The Great Court, Trinity Collegedetails

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The Great Court, Trinity College, in Trinity College, Cambridge, Cambridgeshire, England more

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The Great Court, Trinity College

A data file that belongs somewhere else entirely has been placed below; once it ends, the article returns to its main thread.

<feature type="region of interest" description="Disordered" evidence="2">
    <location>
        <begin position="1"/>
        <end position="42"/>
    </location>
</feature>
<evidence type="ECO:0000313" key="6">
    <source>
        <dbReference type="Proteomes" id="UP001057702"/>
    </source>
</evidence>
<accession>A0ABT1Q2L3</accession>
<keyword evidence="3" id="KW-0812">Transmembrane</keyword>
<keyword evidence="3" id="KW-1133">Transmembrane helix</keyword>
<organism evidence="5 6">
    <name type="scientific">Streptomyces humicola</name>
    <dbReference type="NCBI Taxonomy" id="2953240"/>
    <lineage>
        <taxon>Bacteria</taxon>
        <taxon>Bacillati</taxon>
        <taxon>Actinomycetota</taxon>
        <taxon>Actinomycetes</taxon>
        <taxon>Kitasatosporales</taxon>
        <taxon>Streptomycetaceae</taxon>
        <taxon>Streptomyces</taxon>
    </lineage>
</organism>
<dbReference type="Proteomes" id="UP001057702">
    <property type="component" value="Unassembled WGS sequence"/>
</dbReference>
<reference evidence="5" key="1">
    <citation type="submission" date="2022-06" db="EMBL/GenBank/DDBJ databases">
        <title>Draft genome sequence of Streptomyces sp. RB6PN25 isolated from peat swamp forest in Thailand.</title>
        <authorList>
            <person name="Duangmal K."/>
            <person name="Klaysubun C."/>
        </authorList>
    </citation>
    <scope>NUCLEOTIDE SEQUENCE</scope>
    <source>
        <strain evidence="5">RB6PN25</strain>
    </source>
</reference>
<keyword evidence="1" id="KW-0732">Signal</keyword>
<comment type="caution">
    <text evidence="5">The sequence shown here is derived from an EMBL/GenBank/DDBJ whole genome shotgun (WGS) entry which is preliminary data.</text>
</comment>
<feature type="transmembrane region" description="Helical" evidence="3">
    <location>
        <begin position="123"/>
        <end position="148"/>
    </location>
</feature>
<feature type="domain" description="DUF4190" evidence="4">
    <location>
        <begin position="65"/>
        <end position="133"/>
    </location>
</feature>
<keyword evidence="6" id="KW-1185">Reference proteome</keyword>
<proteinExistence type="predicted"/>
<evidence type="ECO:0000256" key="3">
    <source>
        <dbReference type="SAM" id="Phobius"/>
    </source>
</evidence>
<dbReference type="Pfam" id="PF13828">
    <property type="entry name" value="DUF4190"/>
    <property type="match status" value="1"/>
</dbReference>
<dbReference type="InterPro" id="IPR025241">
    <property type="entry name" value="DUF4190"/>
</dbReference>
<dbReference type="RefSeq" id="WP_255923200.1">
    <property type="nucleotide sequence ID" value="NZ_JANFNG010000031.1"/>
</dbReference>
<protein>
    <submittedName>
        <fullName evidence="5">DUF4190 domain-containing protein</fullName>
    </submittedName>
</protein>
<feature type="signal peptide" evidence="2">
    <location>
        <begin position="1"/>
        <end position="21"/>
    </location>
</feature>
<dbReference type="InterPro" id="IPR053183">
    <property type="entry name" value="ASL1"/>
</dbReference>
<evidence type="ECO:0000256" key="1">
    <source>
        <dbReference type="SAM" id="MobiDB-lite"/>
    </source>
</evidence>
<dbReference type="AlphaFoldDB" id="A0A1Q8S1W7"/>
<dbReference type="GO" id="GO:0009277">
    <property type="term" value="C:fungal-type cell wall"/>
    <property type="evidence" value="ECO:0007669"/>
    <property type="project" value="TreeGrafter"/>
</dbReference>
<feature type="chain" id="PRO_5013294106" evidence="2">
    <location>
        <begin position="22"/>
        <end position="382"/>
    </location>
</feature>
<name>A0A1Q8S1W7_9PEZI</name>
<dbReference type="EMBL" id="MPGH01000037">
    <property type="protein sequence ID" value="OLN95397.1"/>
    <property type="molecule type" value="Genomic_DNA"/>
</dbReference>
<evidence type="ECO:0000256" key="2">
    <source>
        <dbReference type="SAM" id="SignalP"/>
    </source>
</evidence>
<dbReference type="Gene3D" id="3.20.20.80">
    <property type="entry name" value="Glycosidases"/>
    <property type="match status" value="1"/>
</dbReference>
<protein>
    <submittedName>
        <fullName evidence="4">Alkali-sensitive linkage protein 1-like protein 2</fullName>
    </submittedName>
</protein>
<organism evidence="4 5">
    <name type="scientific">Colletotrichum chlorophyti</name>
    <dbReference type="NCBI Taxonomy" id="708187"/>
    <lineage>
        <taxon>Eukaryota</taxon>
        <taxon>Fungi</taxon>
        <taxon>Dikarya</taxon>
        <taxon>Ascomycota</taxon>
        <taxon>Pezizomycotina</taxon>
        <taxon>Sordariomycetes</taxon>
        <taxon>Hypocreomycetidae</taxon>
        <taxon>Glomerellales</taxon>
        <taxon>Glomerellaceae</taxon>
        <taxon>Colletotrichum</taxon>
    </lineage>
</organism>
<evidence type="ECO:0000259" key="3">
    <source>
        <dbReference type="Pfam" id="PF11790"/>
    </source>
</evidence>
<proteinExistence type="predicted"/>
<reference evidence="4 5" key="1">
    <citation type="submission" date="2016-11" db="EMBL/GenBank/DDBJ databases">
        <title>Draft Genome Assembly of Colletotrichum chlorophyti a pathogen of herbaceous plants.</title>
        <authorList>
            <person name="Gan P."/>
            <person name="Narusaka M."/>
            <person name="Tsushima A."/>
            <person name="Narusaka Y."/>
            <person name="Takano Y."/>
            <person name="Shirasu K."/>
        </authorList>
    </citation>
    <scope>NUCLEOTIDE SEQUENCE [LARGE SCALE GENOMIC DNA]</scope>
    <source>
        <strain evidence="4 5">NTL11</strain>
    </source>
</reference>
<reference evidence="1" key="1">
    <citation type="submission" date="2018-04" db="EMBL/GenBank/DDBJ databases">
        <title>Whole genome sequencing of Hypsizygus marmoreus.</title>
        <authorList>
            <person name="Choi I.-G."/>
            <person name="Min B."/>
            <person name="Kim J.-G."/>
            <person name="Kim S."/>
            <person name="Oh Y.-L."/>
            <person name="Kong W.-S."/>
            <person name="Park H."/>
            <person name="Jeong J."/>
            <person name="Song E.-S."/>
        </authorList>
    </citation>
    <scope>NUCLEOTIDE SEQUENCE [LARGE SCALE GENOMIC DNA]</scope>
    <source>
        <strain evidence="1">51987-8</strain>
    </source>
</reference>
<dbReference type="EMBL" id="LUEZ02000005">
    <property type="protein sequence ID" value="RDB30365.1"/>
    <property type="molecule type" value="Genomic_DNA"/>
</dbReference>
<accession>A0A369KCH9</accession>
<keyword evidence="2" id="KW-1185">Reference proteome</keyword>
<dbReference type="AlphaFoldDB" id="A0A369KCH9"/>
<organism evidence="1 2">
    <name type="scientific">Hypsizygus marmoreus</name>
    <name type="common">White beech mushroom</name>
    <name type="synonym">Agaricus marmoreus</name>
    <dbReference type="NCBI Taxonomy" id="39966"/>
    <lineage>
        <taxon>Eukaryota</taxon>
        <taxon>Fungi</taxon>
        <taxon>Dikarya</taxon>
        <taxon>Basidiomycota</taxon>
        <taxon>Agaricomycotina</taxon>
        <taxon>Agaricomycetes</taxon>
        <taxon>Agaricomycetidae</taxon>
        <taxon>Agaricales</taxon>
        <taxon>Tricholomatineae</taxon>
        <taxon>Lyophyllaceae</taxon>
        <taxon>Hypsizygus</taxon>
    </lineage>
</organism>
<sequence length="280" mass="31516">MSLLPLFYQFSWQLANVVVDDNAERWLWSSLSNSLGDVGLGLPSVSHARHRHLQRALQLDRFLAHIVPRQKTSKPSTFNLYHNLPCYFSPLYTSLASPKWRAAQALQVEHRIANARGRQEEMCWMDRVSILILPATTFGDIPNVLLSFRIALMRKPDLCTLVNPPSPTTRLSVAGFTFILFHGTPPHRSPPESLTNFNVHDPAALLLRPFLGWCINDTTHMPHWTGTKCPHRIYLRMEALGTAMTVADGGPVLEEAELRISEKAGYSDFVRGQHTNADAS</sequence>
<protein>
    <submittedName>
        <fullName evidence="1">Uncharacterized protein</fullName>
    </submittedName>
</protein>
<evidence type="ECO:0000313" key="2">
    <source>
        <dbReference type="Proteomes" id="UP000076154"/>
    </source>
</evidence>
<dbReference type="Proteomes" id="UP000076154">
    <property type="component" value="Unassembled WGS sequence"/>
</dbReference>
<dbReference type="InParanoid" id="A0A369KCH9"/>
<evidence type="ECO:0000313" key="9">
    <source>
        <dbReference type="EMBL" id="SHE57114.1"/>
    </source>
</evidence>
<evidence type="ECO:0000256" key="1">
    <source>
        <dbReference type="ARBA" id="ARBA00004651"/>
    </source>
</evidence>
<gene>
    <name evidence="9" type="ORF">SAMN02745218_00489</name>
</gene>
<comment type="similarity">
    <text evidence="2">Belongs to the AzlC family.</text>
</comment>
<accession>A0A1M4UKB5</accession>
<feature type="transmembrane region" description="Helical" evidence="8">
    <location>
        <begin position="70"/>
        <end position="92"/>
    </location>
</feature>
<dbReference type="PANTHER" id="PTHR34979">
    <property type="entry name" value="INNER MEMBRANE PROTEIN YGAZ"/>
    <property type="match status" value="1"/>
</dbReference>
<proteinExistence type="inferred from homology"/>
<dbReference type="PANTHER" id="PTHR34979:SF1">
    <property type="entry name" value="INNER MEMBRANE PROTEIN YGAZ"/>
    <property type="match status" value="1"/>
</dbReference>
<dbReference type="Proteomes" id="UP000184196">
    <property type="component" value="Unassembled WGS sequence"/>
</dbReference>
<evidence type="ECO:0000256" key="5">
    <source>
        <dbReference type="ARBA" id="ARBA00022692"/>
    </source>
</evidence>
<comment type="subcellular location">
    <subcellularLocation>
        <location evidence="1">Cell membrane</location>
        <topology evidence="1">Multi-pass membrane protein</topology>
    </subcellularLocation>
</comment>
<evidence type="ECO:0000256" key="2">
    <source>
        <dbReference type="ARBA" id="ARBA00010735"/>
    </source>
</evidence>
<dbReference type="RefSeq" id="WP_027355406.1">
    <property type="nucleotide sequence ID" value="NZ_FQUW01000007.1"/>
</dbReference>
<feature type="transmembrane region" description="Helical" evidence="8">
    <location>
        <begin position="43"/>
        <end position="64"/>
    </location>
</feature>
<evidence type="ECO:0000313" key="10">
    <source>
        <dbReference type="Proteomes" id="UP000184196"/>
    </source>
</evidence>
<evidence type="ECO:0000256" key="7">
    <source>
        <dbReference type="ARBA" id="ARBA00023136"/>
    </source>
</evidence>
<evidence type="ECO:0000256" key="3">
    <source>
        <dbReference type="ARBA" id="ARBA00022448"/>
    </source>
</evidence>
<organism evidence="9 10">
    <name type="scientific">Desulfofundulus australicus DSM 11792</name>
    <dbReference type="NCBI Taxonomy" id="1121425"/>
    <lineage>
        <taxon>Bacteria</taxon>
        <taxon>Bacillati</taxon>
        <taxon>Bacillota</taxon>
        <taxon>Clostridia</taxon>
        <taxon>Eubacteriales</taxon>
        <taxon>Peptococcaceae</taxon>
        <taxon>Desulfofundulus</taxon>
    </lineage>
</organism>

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The College of the Holy and Undivided Trinity, though inheriting much from the earlier college—King’s Hall—which was set up by Edward II and his son Edward III, owes almost everything to King Henry VIII. It was typical of this monarch that, after somewhat maltreating Wolsey’s foundation at Oxford and paying not too much attention to Henry VI’s or King’s College at Cambridge, he should have set about founding Trinity with the plain intent of eclipsing both. The College as we see it to-day, is the largest and wealthiest in either University. It is founded for a Master, sixty Fellows at the least, and eighty Scholars. In full term the resident members number nearly eight hundred souls. From the first, the buildings were set out to accommodate an unusually large society. The Great Court, with its Chapel, Gatehouse, Hall, Master’s Lodge, and rows of chambers, broken here by a tower, there by a turret, occupies over two acres of ground. The character of its architecture is for the most part Tudor; for the restorations and alterations which have from time to time taken place have not been permitted to stray far from the traditional style of the Court. A further court—the Cloister or Neville’s Court—consists of two ranges of Jacobean design, modified by later hands so as to fare better than they otherwise would beside Sir Christopher Wren’s great Library building, which here occupies the entire western side of the quadrangle, even projecting above and beyond it on either side. In addition to these two spacious courts there are three other quadrangles, all of recent date. These are fortunately so situated that the sightseer can easily avoid looking at them.” (p. 12)


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